br Results br Discussion Many assays in the literature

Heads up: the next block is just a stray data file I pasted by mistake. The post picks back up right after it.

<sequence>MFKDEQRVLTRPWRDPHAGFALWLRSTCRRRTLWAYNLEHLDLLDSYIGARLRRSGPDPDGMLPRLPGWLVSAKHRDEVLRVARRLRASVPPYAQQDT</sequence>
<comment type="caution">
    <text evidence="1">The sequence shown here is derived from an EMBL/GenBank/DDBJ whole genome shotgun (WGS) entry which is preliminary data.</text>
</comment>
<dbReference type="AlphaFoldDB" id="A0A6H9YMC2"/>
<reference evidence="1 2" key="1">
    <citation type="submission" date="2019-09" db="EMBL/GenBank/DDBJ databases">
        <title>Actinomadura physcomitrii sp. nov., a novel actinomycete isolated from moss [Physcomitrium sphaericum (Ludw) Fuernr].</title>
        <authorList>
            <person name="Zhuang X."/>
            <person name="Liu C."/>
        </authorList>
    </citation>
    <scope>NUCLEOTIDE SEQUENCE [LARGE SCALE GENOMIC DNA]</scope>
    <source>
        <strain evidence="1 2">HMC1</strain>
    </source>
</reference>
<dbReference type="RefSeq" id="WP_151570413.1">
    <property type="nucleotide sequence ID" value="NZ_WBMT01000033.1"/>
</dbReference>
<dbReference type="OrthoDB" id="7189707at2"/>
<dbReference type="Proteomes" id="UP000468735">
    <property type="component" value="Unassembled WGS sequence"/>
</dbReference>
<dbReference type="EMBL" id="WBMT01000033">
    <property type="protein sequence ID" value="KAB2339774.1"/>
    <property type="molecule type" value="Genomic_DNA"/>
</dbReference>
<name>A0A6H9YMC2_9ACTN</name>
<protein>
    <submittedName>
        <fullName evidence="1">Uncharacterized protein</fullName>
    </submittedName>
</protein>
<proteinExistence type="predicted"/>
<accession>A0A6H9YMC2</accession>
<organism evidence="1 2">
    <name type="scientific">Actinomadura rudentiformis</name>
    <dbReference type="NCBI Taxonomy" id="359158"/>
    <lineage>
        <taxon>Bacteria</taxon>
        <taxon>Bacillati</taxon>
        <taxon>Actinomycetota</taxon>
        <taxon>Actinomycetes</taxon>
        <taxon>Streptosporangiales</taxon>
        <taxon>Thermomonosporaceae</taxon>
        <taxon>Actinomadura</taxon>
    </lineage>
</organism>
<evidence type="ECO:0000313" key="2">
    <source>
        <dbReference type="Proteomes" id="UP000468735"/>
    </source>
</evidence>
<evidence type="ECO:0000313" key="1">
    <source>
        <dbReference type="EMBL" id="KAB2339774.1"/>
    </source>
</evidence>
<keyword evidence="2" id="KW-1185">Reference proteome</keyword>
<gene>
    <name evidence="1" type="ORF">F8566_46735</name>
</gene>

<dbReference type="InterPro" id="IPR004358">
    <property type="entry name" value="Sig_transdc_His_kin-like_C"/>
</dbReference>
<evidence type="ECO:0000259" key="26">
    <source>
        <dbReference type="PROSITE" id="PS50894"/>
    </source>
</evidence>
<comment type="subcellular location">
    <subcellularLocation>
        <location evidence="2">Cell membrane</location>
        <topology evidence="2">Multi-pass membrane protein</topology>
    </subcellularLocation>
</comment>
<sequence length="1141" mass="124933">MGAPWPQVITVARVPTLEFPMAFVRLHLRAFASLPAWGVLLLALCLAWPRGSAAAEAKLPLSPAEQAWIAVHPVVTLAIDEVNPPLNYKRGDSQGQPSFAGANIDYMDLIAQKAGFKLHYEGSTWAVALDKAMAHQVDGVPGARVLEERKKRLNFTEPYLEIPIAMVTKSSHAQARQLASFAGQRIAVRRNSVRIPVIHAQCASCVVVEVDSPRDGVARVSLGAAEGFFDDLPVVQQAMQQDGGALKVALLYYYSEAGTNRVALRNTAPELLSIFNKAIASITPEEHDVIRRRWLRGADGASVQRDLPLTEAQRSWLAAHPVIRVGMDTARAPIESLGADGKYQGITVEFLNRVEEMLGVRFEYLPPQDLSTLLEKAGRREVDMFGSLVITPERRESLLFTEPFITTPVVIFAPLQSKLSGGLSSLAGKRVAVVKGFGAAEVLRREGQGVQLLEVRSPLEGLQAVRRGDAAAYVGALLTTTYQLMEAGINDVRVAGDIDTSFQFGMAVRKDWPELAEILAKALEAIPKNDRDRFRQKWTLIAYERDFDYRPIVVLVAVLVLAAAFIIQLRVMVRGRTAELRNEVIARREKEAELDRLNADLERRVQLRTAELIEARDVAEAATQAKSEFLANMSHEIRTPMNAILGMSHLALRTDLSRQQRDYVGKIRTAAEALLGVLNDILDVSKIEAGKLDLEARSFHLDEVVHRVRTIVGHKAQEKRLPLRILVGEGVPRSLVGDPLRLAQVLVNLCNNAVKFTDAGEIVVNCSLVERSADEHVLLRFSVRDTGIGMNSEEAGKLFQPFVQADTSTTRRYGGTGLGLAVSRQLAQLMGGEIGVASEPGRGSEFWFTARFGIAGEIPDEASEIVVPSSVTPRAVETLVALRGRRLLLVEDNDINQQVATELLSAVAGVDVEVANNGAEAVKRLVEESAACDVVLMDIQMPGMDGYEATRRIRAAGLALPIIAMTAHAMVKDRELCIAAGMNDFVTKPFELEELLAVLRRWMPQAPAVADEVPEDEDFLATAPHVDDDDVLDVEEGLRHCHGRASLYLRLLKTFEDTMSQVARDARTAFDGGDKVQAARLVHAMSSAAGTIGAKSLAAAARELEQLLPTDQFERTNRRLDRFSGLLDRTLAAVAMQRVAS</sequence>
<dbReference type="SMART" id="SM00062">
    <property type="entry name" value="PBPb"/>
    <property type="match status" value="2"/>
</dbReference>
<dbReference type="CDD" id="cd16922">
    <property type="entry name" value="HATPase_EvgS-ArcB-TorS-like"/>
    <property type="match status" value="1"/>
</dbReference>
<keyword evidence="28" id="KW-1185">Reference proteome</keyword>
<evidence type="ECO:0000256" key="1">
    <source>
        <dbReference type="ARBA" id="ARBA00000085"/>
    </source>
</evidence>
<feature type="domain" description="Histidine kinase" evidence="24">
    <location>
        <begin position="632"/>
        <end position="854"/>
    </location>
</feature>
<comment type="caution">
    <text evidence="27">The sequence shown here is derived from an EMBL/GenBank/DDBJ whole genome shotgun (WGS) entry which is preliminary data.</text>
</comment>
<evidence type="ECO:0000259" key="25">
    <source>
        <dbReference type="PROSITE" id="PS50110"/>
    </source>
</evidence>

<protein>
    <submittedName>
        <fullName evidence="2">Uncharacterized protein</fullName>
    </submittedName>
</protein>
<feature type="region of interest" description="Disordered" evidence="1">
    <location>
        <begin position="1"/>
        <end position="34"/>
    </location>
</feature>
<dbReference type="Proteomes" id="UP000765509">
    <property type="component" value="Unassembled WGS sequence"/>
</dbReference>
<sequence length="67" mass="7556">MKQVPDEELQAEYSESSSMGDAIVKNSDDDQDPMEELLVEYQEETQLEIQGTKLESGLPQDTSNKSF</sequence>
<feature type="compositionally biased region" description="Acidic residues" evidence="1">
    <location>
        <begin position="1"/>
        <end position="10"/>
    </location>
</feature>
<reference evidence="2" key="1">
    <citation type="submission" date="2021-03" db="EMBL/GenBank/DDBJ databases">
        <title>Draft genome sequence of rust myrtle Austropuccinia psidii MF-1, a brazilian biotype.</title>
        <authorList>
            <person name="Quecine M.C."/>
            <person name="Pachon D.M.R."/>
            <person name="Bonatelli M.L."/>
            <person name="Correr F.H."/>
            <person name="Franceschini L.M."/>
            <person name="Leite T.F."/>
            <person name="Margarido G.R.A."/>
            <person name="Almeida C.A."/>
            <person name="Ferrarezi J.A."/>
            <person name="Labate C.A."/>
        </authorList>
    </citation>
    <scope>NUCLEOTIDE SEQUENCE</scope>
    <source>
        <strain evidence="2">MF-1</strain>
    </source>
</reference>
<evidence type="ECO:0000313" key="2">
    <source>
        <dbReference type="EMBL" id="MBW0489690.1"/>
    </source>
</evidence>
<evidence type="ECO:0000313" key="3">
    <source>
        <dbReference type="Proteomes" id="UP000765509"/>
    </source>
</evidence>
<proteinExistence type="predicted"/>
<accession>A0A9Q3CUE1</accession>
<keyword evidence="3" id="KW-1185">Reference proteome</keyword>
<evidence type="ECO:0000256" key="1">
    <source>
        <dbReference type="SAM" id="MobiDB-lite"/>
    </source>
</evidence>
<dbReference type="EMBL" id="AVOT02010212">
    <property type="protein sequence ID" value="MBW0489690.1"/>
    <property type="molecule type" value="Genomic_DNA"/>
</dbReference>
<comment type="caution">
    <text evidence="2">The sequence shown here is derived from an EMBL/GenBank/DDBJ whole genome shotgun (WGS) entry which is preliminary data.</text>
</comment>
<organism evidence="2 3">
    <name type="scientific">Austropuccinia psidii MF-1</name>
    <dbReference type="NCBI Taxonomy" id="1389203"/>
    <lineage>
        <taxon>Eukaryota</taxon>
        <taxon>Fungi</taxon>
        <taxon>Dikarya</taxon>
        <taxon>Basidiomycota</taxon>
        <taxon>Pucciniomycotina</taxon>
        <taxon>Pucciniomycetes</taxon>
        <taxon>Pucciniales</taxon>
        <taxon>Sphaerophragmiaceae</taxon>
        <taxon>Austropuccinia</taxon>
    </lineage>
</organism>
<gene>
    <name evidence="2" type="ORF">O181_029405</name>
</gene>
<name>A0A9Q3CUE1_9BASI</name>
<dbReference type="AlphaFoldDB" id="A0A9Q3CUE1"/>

Discussion Many assays in the literature for DBH require the use of catalase to protect the active site from hydrogen peroxide, which is a by-product in the initial step of the reaction. For the non-immobilized enzyme there was a visible increase in the rate with increasing amounts of catalase. However, for both types of immobilized enzyme minimal amounts of catalase are required for maximal activity. The rates for both forms of immobilized enzyme (see Table 1) are lower relative to the non-immobilized DBH. This suggests the enzyme is working slower and therefore the amount of hydrogen peroxide produced as a by-product is minimal and does not affect the enzyme activity. The immobilized enzymes have conformations that do not require large amounts of catalase for protection. Under ideal assay conditions the Km and Vmax for different substrates were determined for all the enzyme forms. In both cases, immobilization onto Glut-P and IAM, the Km and Vmax showed a decrease. This is understandable when one considers the effects of diffusion. The bax pathway of the substrate from the bulk solution to the microenvironment of the immobilized enzyme can limit the rate. This in turn affects the concentration of the substrate/cofactor in the vicinity of the enzyme. However, differences in the kinetic properties of the DBH–Glut-P and DBH–IAM interphases were observed. The DBH–Glut-P interphase similar to the non-immobilized enzyme gave rise to a ping-pong mechanism. The DBH–IAM interphase did not display a ping-pong mechanism, which is consistent with previous findings . The different forms of immobilization explain these findings. When DBH is immobilized on the Glut-P interphase the enzyme is outside the stationary phase, whereas with the IAM interphase the enzyme is embedded within the interphase surroundings. As such the DBH–Glut-P interphase can be utilized to characterize the enzyme found in the cytosol and information concerning the membrane-bound enzyme can be obtained with the DBH–IAM interphase. Fusaric acid, an antibiotic produced by fungus, has been found to be a potent inhibitor of DBH. Inhibition of DBH has been shown to result in decreased sympathetic activity and marked hypotensive effects . The results are consistent with previously reported results demonstrating that fusaric acid is capable of reducing endogenous levels of norepinephrine . Fusaric acid was found to inhibit the DBH-mediated formation of NE from DA at concentrations as low as 10−6 M. Fifty percent inhibition was achieved at similar concentrations for both enzyme forms. Captopril contains a sulfhydryl moiety, which has been shown to be responsible for the attenuation of the vasoconstriction-induced by sympathetic nerve stimulation . Sulfhydryl compounds are known to inhibit DBH in vivo and in vitro. Noncompetitive inhibition with respect to tyramine was viewed with inhibitions achieved at concentrations as low as 150 μM. The inhibitory effect of captopril was shown to be reversed in a dose-dependent manner by cupric ions. The reversal of the inhibition was achieved with 2.5 μM cupric sulphate. Palatini et al. showed reversal of the inhibition by 140 μM captopril at 1.5 μM Cu2+, as CuSO4 . DBH in chromaffin granules of the adrenal medulla occurs in a soluble form and a membrane bound form. The amino acid compositions of these two states of DBH are essentially identical . However, the two states have shown differences in pH stabilities. The non-immobilized enzyme was shown to have a pH optimum at pH 6.0. Consistent with our results the DBH–IAM interphase displayed a shift of 1.5 pH units, pH 7. The observed optimum pH for immobilized DBH mimics physiological conditions for the membrane-bound DBH. The support utilized for immobilization, IAM, mimics the membrane environment that membrane-bound DBH is accustomed to. The IAM support contains covalently bound phospholipids which is an ideal support due to the fact that the membrane-bound DBH has been shown to be linked with lipids of the membrane .